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MikeO

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MikeO last won the day on May 29 2019

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  1. I hope to make an N gauge model of this carriage from plastic with glazed windows. While I have information on the exterior and the general layout of the interior of the carriage, I have nothing on the interior walls. Does anyone know if the walls were panelled in similar fashion to the GNR(I) Directors coach. If they were what type of wood was used and was it just varnished? When the carriage was re-liveried into CIE Green did the interior remain the same? Would the various tables and chairs be the colouring same as walls? MikeO
  2. The IRRS booklet Great Northern Railway (I) Carriage Diagrams : Part 5 Non passenger Stock in section 3:8 shows a P2 bogie van. There are 10 listed Nos 783 to 788 were built in 1934 and Nos 755, 757, 777 and 778 were built in 1944. the side elevation drawing shows them to be made of horizontal wooden planking with the sliding doors in vertical planking. they differ from the P1 versions in two main ways: first there are strengtheners 7 on each side, these could be made of metal and are possibly the metal frames referred to by Desmond Coackham. The second difference is that the windows and assoc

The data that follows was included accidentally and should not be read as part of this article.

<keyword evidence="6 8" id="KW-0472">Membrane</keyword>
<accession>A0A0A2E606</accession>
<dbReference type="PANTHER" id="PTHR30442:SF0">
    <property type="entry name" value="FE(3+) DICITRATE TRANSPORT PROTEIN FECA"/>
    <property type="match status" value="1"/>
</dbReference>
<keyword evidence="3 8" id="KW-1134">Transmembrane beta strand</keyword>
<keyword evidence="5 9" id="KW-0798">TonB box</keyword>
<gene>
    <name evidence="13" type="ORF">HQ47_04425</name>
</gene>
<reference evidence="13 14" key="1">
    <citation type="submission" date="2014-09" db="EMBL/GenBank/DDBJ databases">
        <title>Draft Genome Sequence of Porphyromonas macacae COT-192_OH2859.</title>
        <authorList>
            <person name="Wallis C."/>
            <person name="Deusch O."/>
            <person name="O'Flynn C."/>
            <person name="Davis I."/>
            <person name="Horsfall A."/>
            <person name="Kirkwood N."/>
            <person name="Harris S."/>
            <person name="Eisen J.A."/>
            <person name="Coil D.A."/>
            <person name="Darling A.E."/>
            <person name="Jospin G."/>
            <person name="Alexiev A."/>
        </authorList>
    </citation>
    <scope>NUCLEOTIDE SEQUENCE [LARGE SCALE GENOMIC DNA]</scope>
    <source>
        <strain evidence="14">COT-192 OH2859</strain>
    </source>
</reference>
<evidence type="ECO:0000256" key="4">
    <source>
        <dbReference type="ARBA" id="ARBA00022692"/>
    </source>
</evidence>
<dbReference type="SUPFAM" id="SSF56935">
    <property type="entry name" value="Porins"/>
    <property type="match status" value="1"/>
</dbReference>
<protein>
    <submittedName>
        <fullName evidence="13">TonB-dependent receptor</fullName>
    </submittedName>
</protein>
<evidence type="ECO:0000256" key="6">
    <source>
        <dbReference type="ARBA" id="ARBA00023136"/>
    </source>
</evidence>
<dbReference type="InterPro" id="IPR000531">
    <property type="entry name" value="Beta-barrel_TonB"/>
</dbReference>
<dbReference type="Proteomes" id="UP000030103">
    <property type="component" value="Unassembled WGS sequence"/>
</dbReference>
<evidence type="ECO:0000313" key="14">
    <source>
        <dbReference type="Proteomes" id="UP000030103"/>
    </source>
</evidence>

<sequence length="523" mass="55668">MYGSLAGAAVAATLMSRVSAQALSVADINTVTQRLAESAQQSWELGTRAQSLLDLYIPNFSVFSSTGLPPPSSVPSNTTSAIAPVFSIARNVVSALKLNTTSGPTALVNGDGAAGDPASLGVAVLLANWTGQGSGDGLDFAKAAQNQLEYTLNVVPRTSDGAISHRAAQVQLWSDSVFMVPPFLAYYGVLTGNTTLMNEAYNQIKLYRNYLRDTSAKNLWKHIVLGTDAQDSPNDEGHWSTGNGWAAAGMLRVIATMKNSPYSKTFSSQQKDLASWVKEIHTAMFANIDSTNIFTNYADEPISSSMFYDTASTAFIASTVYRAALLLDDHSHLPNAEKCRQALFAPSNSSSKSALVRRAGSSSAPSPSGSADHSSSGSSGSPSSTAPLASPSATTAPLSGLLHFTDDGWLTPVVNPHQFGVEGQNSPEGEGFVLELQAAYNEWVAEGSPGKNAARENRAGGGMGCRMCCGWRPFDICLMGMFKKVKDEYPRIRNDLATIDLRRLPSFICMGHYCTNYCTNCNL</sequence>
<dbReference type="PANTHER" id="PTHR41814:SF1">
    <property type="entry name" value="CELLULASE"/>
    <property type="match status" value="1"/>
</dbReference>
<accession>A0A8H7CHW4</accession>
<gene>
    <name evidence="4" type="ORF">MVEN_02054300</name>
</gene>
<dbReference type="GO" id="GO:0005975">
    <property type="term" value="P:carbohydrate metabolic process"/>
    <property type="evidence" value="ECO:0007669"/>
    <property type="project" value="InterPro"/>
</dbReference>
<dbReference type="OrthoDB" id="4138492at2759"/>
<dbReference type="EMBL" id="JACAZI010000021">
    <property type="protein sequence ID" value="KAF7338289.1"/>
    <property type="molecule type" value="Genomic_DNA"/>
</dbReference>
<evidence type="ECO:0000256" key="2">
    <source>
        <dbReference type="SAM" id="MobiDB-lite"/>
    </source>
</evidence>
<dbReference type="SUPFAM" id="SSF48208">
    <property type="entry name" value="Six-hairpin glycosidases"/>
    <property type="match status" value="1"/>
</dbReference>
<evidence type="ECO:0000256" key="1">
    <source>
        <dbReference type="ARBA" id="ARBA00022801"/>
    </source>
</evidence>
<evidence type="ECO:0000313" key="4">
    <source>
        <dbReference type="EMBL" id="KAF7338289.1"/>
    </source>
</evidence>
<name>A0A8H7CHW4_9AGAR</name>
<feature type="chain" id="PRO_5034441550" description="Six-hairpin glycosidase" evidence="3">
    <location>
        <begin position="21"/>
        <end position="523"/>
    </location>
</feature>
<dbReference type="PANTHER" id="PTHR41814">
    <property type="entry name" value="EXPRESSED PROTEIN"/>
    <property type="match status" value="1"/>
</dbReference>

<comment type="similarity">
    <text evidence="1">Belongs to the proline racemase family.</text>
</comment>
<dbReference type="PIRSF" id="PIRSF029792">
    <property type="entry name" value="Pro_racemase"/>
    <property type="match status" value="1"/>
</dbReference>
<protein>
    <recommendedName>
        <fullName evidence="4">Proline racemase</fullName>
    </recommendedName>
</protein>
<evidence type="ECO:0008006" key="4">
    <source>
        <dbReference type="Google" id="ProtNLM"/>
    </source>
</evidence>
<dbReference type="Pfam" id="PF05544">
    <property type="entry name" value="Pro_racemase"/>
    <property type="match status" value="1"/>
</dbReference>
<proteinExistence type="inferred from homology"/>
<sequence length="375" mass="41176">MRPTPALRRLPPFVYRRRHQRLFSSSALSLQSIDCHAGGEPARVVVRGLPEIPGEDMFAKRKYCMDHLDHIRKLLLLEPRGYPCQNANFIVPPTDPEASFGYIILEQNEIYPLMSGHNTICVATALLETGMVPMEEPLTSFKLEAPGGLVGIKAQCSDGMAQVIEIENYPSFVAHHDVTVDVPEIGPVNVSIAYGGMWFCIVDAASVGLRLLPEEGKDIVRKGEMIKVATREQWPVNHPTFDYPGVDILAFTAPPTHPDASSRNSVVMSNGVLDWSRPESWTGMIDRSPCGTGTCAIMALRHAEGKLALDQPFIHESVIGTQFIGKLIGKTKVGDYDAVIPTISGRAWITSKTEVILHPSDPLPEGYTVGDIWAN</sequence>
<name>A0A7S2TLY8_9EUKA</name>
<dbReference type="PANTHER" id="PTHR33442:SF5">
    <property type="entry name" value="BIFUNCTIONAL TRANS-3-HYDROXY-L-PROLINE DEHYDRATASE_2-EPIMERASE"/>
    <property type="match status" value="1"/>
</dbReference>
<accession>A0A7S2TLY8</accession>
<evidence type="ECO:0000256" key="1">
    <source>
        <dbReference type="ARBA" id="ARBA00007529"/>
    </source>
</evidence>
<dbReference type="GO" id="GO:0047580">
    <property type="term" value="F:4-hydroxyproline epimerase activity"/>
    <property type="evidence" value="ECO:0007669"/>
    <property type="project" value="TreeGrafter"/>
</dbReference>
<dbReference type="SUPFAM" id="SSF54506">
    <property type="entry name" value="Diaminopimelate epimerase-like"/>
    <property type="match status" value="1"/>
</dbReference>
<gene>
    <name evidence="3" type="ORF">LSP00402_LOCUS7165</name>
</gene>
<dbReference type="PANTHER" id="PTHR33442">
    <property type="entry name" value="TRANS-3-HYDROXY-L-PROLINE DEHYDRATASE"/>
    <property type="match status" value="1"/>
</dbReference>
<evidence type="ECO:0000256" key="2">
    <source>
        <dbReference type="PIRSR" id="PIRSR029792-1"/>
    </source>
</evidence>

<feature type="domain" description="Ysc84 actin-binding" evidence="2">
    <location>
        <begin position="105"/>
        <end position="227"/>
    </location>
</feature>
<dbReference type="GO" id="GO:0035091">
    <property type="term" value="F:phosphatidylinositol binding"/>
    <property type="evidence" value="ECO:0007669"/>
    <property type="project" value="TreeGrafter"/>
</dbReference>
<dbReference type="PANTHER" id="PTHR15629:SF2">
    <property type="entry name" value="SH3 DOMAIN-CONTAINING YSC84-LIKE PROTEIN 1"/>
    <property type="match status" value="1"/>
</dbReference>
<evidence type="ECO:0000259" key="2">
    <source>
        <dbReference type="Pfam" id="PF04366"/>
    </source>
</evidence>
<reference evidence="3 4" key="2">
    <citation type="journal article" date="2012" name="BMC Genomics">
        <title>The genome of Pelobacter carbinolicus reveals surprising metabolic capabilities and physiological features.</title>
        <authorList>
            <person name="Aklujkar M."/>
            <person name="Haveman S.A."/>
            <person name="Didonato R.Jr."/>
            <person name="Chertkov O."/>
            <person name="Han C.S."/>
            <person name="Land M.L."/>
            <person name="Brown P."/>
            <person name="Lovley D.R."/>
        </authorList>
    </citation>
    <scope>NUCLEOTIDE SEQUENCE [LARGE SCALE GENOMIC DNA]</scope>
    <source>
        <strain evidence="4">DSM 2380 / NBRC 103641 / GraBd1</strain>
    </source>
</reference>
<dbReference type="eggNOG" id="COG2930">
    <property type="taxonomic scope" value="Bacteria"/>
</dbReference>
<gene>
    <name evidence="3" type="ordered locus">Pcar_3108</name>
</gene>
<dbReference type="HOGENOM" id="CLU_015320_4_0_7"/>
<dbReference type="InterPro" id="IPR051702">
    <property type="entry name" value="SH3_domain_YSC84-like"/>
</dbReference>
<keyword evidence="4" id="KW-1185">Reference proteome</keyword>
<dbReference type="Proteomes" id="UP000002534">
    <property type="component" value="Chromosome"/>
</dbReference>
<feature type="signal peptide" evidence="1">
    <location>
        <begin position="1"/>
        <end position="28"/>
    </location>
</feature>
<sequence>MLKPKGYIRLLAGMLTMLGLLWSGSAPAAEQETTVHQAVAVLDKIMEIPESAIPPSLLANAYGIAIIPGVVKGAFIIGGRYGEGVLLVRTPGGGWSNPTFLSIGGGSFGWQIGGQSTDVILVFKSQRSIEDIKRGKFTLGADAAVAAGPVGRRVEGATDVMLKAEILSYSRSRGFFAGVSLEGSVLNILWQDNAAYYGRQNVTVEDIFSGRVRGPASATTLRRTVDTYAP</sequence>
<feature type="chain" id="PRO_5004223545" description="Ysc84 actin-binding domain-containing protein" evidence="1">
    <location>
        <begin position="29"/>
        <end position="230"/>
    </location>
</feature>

3. Some what later than planned I have included some photos of combinations of locos and stock that I would not have thought to combine. As often happens when there are delays something similar turns up in this form in various threads. This photo show 3 Park Royals in one short train. This is based on a photo by David Murray This is one is inspired by one of the photos that turned up in the forum in John Mayners thread on GNR grain and open wagons. The Ranks and the Guinness grain wagons have been seen before but I adapted one of the covered wagons to be
  4. I had not seen this before when I looked the Continental section previously. The best layout is the Hochschwartswald. The loft in which it is located is just as stunning. MikeO
  5. More freight this time from the steam era although many of the wagons were still in use in the early diesel era. The photos are from the steam era. The first 3 photos show an overview of all the freight stock. Photo 3 came about by accident as I was making up a long goods train leaving gaps where I had taken some stock out of the other trains. I thought it lookked like a marshalling yard. This gives a clearer view of the stock A very varied covered van consist These are a mixture of long 4 wheel, 6 wheel and
  6. Moving on to some modern freight. Some you will have seen before in this thread but others are new. In this overview the first 4 containers have been seen before as have the yellow autoblasters and the NIR ballast wagons as well as all but 2 of the cement wagons. However they are here for completeness. The remaining containers are all new. Two are plastic and the others card. All the containers have scratch built wagon flats. The plastic ones are the red/brown which is a C-Rail product and the Maersk is a 1/160 scale Fleischmann one. Two closer
  7. A few photos of the old and the newish Enterprise trains. In the previous post i said I would do 1 photo but like most things as I started to take the photos the possibilities grew so more photos were required. First the old and newish. The old is circa 1948 and the newish circa 2000 although I am open to correction on the later date. While the 201 class and the De Detrich's were firmly in the era of corporate identity. To a certain extent the early train also has a corporate identity, mahogany coaches and blue locos with the usual name boards. The S class and train on i